Honda’s Freed Minivan With Hybrid Motor To Cut Use Of Rare Earth Metals

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Honda Freed the subcompact minivan will go on sale later this year in Japan. This will be a hybrid and Honda will reduce the use of rare earth metals in the hybrid motor's magnets.

The Japanese auto major worked with Daido Steel Co., a metal supplier, to produce a process to eliminate the use of rare earth elements like the terbium or dysprosium.

One of the reason is to reduce the cost to build hybrid engine and Honda will use lighter earth metal called neodymium.

With the recent trend of hybrid and electric vehicle demand rising in the next few years, the demand for the rare earth metal will simultaneously increase as well.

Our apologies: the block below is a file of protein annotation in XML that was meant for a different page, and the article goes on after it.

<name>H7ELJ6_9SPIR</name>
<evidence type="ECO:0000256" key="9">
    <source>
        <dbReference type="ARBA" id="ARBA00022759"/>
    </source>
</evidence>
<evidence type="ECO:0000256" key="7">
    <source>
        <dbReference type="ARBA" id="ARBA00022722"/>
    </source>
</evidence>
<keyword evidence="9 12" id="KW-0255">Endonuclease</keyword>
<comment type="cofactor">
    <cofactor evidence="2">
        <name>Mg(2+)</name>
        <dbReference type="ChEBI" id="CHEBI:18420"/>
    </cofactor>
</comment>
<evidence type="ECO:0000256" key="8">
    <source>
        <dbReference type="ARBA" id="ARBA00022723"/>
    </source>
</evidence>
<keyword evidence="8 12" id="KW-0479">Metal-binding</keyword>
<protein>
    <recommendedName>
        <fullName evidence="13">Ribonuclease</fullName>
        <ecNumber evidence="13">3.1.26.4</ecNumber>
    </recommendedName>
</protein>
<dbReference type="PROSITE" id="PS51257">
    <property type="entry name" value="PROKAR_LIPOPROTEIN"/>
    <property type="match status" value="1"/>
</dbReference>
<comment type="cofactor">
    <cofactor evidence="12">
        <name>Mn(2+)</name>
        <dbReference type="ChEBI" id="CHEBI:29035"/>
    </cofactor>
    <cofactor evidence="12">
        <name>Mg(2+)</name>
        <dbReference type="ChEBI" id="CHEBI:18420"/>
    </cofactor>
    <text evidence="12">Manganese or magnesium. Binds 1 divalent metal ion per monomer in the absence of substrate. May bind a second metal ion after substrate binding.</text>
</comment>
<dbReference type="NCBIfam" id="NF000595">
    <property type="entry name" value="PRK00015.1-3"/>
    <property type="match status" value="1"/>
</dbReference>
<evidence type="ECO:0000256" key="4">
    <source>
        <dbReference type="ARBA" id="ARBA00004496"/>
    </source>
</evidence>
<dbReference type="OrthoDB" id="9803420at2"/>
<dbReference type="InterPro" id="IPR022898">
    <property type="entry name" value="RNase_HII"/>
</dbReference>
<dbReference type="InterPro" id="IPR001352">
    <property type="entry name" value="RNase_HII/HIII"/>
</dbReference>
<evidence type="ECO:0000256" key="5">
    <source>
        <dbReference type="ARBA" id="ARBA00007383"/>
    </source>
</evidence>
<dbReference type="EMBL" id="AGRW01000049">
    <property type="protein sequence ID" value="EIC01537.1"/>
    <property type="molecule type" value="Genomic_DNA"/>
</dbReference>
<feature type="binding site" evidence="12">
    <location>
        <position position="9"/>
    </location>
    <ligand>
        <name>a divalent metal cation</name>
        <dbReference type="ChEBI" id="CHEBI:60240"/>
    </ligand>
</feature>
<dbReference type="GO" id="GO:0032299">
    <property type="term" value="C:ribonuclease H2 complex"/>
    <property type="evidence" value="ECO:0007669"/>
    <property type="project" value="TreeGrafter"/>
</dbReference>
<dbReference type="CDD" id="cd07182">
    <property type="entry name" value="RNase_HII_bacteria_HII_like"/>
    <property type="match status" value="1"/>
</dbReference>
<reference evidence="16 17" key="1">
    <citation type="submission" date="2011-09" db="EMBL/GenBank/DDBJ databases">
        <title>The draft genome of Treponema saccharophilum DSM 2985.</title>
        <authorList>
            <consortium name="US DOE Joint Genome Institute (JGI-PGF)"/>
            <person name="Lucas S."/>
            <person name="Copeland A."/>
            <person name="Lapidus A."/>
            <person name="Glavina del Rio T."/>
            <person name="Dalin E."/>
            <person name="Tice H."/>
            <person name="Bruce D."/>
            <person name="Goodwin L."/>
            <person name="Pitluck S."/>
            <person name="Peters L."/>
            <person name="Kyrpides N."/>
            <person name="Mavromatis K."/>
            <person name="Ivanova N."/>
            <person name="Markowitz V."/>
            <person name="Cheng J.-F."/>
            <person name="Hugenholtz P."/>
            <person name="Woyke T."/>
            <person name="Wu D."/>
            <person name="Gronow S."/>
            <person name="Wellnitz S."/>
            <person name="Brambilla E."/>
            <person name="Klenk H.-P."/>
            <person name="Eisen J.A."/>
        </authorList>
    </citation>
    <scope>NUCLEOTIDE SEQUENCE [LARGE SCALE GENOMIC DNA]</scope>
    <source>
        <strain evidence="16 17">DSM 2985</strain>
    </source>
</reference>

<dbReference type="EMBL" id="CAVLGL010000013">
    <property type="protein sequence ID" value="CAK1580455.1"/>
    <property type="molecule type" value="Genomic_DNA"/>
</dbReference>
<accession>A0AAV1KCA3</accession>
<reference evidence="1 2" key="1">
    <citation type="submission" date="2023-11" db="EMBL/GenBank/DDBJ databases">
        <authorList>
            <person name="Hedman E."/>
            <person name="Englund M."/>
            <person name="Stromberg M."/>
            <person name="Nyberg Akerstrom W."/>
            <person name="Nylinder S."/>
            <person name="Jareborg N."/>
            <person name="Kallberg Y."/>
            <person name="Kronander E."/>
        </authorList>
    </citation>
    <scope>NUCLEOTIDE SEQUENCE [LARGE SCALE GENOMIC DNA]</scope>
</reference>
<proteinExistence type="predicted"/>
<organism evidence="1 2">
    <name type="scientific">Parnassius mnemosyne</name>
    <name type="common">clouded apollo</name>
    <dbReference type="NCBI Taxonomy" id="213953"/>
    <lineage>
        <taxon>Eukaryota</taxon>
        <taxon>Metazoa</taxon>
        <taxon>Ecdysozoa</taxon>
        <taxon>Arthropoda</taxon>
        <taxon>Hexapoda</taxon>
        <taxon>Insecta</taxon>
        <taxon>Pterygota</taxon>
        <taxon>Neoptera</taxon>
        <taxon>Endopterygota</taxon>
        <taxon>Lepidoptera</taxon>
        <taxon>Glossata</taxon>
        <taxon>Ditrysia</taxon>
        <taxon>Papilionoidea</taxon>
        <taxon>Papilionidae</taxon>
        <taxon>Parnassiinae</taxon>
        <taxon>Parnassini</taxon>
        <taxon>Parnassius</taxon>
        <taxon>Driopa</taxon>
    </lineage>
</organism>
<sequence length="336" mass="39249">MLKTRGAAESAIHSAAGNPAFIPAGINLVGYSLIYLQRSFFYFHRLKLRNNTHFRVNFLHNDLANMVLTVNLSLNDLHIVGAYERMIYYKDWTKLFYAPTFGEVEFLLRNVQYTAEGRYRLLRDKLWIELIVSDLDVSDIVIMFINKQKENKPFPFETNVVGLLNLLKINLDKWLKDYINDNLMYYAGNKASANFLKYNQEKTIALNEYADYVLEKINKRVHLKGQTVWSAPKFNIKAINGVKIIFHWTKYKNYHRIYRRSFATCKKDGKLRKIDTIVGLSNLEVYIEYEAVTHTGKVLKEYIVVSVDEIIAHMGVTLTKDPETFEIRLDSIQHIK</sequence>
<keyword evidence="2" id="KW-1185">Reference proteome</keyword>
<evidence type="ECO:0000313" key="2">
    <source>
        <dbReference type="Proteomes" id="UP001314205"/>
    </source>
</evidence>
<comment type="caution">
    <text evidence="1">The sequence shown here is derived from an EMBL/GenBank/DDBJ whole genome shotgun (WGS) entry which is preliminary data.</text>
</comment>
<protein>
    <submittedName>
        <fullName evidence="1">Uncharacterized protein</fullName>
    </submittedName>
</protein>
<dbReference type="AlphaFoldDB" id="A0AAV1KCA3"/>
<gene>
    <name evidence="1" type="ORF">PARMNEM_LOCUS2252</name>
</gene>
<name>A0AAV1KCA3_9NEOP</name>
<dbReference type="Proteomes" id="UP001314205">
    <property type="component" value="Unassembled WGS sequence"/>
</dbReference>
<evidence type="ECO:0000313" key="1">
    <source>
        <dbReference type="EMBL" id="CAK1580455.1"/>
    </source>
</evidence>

Honda is estimating that the new process will cut costs in making the magnets for the motors by 10 percent. Also, it will reduce the weight of the vehicle by 8 percent.

Honda has been selling the Freed in Japan since 2008 with gas powered version. From 2012 onwards, Honda started to sell the Freed in the hybrid version.

In the process, Honda became the world's first company to achieve practical application of the hot deformed neodymium magnet which contains no heavy rare-earth metals. However, the motor with the magnet has high heat resistance and achieved high magnetic performance required for use in driving a hybrid vehicle.

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